Using the Iceberg Model to unpack Power
At Boundless Roots we kicked off in June a new inquiry cycle around the topics of power, meaning, change & contradictions. In this article, we invite you to dive below the surface with us and see how the Iceberg Model can help us to examine systems from different angles, using the example of our inquiry around healthy power.
During our last inquiry cycle (read more here), four themes emerged that we will explore together in the next months. These are themes that we felt are key to understanding the challenges we are facing and unlocking more radical change:
- Healthy power — How are we moving away from dominance and power over in the work we’re doing? How are we contributing to healthy power, becoming more aware of power so that we can work with it more fluidly?
- Meaningful life — How are we inviting people into an open, evolving conversation about what gives our lives meaning?
- Cultural waves — How can we work with the momentum of what’s changing culture now and operationalise that in new ways? How do we frame the new narratives?
- Working with contradictions — How do we work skillfully across polarities? Us as practitioners and the communities we serve. How do we create spaces to connect with what people need in the moment with collective exploration of the potential?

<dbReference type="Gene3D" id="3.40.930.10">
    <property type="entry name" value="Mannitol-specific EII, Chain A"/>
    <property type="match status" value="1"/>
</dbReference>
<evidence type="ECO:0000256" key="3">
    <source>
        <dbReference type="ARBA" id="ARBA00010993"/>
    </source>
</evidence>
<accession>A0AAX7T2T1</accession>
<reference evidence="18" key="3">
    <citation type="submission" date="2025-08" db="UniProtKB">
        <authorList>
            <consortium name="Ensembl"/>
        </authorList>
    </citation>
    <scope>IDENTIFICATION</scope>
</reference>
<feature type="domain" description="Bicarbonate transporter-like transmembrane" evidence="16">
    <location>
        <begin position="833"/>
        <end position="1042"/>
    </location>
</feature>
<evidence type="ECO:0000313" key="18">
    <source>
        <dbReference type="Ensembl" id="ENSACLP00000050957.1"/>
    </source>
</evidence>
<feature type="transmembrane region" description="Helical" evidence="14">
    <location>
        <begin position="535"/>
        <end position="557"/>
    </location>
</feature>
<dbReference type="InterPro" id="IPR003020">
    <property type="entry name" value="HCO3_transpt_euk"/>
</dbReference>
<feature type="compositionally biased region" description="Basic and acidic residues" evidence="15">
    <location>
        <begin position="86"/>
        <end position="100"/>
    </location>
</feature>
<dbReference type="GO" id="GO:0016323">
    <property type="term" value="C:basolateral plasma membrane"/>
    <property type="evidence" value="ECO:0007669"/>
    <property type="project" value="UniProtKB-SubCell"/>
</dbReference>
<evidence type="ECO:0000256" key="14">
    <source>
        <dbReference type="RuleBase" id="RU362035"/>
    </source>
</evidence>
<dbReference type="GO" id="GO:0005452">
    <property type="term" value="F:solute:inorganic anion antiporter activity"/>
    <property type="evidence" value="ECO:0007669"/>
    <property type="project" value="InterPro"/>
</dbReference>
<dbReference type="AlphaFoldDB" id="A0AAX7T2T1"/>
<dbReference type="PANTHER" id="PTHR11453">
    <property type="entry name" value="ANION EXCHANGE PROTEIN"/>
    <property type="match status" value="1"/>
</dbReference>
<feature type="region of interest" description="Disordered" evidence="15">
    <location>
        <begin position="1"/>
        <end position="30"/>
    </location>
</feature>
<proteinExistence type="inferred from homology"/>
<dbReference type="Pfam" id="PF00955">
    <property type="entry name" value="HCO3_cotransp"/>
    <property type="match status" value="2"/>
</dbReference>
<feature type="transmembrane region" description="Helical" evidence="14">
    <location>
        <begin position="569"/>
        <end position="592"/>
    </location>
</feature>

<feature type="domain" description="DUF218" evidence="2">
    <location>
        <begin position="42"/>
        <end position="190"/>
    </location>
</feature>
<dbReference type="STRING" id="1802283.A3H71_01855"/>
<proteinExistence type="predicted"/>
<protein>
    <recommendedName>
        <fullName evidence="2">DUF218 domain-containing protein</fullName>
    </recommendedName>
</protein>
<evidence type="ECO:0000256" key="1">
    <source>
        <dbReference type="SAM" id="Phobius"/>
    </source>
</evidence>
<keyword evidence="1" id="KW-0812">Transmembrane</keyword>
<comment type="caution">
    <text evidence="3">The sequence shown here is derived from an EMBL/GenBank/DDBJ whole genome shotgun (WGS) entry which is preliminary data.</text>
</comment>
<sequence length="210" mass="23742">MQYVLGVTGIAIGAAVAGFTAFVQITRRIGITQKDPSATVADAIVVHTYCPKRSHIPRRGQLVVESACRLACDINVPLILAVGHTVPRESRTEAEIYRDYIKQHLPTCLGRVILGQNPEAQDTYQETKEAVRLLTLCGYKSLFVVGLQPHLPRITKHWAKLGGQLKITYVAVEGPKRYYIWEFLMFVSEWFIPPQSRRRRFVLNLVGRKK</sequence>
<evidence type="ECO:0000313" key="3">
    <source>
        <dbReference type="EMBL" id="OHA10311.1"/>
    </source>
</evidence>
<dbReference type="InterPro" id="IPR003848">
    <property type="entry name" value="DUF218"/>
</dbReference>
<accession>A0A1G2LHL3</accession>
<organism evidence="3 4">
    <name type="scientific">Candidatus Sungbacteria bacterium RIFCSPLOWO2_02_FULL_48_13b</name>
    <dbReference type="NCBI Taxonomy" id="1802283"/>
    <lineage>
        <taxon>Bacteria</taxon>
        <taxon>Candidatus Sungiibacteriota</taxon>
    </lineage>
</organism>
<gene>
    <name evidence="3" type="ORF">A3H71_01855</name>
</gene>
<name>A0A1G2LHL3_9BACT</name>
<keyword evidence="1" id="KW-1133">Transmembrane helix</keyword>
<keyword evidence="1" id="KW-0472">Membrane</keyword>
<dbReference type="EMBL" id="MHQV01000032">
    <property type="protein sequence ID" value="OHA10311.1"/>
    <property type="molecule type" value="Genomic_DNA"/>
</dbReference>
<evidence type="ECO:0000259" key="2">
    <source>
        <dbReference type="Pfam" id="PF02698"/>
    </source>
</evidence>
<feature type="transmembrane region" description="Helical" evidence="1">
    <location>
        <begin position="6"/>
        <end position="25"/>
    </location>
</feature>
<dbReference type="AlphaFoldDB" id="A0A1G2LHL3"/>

In July 2020, we hosted calls in our four inquiry groups with one team exploring the question: how are we inviting people into an open, evolving conversation about our inquiry topics? Starting with embodiment meditation and community building exercises, we moved into deep dives that allowed us to capture our initial thoughts and points of view and revisited the framing of the questions, closing with integrative journaling.
These initial calls were part of our first “Inhale” phase in which we focused on our current practices. It will be followed by two more Inhales, the second one about the emerging paradigm and the third one about the transition spaces. Inspired by the Presencing Institute Gaia Journey, each “Inhale” call is followed by an “Exhale” in which we invite participants to integrate and experiment with the inputs they received, capturing their thoughts and process through journaling exercises. You can read more about our overall approach here.